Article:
Picture from How to Eat Fried Worms
Overall B-

When he moves into a new school, 11-year-old Billy (Luke Benward) manages to get bullied into a bet to eat ten worms. Now the only way to make a good first impression is to put the slimy creatures where his mouth is.

Violence B-
Sexual Content A-
Profanity B+
Substance Use A-

MPAA Rating: PG for mild bullying and some crude humor.

How to Eat Fried Worms

Spaghetti might be a hard meal to eat after watching worms fried, boiled, blended and put in the microwave. Warning: this movie is not for the weak of stomach. Unfortunately that's exactly what Billy Forrester (Luke Benward) is, and his reputation for throwing up is not something he's anxious for the kids at his new school to find out about.

However, a group of students welcome him on his first day by filling his lunch thermos with a pile of worms. At that moment, Billy knows he'll have to stomach the urge to puke or risk losing face forever. But he doesn't stop there. When the gang leader Joe (Adam Hicks) and his followers chase Billy down an alley, the new arrival bets he can eat ten of the juicy wigglers.

With a handshake to confirm the deal, Billy realizes he'll have to carry through on the ridiculous wager. Luckily, he is befriended by a few of the other class outcasts including an exceptionally tall girl named Erika (Hallie Kate Eisenberg) and the group geek named Adam (Austin Rogers) who are eager to see him succeed.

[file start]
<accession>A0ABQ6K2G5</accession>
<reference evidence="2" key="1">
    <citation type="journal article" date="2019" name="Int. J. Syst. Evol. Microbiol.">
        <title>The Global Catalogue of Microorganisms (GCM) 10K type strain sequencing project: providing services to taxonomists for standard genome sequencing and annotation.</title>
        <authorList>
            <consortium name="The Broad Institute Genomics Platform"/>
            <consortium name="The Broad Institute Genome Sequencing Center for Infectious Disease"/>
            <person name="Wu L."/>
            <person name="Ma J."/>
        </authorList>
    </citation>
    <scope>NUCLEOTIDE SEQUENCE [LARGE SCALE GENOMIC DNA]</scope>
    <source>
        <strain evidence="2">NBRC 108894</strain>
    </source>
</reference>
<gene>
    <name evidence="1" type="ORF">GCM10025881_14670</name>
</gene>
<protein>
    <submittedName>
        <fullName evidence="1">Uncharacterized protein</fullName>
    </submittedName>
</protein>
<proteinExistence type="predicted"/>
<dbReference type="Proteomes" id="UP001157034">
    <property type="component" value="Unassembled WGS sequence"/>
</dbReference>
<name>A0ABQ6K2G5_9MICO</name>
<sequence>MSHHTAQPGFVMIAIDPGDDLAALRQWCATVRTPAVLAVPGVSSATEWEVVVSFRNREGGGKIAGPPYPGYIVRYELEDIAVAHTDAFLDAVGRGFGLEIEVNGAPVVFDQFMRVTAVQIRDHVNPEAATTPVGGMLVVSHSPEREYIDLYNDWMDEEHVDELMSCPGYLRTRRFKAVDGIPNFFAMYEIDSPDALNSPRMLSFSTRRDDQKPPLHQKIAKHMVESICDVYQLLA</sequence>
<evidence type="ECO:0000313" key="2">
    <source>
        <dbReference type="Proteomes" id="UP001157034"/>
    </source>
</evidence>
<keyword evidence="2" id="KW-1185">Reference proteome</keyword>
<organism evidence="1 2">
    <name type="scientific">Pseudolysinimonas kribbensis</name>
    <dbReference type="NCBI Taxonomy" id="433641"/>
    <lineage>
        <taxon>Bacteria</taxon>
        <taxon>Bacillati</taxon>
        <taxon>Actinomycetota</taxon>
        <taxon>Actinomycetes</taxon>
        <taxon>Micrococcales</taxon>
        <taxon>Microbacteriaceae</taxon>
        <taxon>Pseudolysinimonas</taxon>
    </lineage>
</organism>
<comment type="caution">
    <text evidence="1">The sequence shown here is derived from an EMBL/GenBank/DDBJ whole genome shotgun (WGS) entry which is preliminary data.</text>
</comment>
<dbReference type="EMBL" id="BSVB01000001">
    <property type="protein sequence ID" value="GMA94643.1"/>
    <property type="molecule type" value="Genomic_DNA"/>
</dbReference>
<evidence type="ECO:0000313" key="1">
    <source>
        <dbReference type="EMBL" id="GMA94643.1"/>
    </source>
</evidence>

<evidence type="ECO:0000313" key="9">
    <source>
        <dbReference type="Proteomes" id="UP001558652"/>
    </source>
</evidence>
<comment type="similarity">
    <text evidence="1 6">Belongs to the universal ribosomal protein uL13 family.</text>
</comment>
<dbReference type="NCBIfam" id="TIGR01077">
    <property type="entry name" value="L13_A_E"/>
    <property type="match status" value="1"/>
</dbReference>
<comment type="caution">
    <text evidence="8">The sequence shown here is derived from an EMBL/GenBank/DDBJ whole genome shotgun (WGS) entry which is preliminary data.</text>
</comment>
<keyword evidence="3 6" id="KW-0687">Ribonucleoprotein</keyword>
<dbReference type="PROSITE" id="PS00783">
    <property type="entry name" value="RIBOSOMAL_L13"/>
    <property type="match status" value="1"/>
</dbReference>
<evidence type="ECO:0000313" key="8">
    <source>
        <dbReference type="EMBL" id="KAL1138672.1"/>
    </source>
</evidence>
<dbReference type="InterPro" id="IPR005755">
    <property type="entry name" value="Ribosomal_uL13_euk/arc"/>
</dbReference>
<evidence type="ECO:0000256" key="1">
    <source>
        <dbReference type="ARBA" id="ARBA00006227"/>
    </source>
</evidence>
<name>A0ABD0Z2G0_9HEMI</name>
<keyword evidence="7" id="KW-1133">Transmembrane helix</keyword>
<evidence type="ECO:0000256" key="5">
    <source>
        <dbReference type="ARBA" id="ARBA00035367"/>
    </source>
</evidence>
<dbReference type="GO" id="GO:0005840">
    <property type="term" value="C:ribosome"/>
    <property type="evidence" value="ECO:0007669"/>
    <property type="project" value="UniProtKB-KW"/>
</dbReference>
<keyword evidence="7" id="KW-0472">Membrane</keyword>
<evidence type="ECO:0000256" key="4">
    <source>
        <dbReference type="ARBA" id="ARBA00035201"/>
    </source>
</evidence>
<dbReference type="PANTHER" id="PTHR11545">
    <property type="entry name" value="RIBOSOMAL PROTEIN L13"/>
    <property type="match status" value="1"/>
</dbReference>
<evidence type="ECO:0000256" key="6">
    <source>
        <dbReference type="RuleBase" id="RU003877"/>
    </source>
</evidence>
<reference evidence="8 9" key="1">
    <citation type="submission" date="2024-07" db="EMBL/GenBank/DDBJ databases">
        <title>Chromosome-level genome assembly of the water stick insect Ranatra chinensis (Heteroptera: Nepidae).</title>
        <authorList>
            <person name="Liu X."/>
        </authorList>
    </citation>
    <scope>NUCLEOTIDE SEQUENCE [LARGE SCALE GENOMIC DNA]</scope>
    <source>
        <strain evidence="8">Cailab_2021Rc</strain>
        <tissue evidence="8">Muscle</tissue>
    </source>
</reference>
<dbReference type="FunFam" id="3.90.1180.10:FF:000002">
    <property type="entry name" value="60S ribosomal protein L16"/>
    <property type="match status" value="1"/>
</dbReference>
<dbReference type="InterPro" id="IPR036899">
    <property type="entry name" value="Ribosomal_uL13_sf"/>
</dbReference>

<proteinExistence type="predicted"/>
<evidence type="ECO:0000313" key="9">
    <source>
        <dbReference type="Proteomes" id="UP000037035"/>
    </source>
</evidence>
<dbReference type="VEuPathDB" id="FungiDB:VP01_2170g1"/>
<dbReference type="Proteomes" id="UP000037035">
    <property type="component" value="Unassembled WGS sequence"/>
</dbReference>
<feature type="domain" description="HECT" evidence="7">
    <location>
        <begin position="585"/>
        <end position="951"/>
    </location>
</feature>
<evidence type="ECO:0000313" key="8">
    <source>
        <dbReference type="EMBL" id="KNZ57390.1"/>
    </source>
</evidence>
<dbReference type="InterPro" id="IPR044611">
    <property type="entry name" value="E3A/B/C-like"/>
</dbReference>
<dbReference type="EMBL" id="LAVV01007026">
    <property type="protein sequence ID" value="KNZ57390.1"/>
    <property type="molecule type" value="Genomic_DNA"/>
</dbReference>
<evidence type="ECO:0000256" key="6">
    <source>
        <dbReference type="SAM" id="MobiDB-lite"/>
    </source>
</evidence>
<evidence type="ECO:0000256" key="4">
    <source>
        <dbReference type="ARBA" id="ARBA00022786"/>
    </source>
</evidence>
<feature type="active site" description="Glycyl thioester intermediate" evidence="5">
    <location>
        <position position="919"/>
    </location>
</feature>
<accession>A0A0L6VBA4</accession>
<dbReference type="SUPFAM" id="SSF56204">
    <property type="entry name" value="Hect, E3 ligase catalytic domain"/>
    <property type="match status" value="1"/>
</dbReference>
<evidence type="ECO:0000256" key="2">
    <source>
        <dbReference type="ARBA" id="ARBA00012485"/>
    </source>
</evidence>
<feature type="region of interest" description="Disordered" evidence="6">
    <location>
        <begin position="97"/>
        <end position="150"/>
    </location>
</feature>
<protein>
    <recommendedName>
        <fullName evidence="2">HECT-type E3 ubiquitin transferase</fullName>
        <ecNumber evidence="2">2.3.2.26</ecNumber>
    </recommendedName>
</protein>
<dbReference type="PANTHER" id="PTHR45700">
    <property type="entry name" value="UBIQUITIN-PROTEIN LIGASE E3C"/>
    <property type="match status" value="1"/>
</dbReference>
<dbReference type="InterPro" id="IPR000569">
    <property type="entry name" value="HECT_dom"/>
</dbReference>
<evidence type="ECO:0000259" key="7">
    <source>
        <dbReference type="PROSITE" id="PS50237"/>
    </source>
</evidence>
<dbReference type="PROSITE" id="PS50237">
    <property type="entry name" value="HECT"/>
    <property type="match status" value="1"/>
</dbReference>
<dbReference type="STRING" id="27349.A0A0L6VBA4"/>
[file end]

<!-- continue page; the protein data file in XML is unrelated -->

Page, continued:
At home, Billy discovers he isn't the only one having some trouble fitting in at the family's new location. At the office, his father (Thomas Cavanagh) is trying to find his place as well. Although Dad doesn't grasp the fact that Billy is literally eating worms, he does offer some encouragement and shares his own apprehensions about being accepted when his son balks at going to school.

A disclaimer at the end of the movie reassures viewers that no worms were harmed during the making of this production, however the visuals are realistic enough to make at least some audience members feel a little queasy. The film's gross-out factor also includes bathroom humor, anatomical and pet names for male anatomy, and depictions of throwing up. Name calling among the peers, sibling rivalry and the mocking of authorities are issues for these preteens as well.

Luckily, these fifth graders aren't all about boyish antics. The kids also discover that standing up to a bully is the best way to disable him or her… preferably without having to eat worms.

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